Bullish though that company statement is, it seems clear that Sky could ill afford to fund another big leap in the cost of those rights as things stand. Growth-hungry shareholders do not like earnings to go flat for too long in rising markets and anything that squeezed margins further would be frowned upon.
With Sky remodelling its business in favour of in-house content production, more along the lines of the US cable giant HBO, over being a rights carrier, the likeliest outcome I would expect is for Sky to lose its position as the primary player in the rights market to BT. The former telecoms company has fought hard to gain market share from Sky, recognising that the best way of retaining and growing its core telephone-and-broadband customer base is to throw in some football too. Its BT Sport channel is free to existing residential subscribers.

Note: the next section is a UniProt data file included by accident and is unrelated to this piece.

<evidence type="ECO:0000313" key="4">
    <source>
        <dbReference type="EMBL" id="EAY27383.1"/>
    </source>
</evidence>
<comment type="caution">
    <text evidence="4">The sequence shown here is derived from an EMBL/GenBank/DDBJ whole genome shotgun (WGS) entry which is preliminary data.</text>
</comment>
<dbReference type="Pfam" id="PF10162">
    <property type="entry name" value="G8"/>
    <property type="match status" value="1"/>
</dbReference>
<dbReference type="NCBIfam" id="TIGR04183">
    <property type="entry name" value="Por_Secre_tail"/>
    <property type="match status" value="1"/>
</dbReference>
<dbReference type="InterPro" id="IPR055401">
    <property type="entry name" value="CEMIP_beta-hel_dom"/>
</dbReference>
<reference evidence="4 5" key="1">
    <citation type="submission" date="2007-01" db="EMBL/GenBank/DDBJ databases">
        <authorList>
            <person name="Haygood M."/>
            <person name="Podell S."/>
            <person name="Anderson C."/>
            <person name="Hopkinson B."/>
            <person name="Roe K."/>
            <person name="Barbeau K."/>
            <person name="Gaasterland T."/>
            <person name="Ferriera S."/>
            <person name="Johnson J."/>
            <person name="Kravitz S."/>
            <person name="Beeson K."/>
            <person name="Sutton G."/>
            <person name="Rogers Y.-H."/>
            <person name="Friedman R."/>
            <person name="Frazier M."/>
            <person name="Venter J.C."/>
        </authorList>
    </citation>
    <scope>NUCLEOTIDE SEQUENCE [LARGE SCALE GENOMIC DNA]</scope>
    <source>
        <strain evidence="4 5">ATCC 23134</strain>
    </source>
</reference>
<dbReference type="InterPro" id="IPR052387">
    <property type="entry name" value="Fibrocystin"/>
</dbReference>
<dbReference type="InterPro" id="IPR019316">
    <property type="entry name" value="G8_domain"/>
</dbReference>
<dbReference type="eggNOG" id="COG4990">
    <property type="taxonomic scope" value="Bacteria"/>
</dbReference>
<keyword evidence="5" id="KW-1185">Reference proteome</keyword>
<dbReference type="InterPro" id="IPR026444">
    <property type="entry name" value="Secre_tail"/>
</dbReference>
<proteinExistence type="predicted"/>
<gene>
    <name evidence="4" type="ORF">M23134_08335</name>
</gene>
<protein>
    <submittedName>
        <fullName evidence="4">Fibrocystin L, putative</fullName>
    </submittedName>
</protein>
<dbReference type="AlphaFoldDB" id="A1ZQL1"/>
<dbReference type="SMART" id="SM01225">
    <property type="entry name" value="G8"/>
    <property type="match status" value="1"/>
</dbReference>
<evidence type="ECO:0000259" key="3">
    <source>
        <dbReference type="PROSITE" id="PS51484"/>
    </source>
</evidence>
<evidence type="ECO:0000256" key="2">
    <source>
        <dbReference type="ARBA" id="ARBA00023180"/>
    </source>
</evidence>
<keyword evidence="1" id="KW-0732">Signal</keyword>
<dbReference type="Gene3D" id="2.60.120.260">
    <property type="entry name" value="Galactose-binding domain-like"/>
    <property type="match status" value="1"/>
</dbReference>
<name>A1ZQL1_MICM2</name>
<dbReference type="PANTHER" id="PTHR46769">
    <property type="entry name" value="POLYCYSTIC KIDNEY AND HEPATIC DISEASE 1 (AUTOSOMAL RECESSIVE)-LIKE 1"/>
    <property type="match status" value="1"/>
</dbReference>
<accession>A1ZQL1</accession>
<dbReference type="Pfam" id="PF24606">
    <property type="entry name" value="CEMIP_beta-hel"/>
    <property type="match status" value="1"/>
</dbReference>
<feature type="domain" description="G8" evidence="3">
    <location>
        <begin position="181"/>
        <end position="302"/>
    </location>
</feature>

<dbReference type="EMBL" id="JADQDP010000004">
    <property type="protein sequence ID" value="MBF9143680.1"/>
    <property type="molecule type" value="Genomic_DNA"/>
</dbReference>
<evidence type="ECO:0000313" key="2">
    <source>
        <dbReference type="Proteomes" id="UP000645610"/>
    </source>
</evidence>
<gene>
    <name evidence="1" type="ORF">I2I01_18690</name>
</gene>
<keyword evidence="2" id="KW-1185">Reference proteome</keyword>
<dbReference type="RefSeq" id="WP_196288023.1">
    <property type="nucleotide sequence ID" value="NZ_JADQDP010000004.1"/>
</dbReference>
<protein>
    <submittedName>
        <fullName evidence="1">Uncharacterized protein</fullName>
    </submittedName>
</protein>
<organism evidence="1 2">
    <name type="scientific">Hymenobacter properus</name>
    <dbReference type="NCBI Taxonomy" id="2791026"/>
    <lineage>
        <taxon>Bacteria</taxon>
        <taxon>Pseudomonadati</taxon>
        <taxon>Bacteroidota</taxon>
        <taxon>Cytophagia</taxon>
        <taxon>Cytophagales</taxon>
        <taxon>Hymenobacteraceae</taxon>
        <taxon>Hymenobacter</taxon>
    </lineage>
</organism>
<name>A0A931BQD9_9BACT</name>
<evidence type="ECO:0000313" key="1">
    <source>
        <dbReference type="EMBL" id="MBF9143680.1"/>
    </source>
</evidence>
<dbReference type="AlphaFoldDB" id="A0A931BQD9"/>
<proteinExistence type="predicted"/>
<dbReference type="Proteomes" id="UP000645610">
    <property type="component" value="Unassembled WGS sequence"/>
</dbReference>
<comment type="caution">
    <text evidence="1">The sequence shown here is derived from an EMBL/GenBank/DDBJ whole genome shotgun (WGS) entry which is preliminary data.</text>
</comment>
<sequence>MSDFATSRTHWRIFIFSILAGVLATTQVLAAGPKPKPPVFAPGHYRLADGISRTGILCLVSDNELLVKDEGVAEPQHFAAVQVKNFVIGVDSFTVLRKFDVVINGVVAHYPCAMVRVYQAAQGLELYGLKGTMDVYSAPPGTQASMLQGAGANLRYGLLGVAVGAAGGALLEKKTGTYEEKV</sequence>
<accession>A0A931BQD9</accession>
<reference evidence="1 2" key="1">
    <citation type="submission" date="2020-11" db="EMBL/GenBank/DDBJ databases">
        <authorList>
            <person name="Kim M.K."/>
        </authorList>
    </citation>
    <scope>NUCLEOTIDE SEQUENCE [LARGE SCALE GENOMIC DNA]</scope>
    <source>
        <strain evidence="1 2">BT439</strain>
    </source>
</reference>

BT has already committed to pay £299 million (€391m, $454m) a season to UEFA for its Champions League rights but these are a luxury offering that, played over only 25 match nights, does not constitute the basis of a viable offering to customers who want a season’s long entertainment. This suggests BT needs to expand its current offering of one Saturday 12.30pm match package.
It seems BT is keen to deliver a holistic strategy centred on its premium sports content, and it is prepared to spend big. It is in due diligence over the £12.5 billion (€16.3bn, $19bn) purchase of a mobile operator, EE, which would allow it to broadcast football to 25 million new customers, Claire Enders, the media analyst, told the Financial Times last month.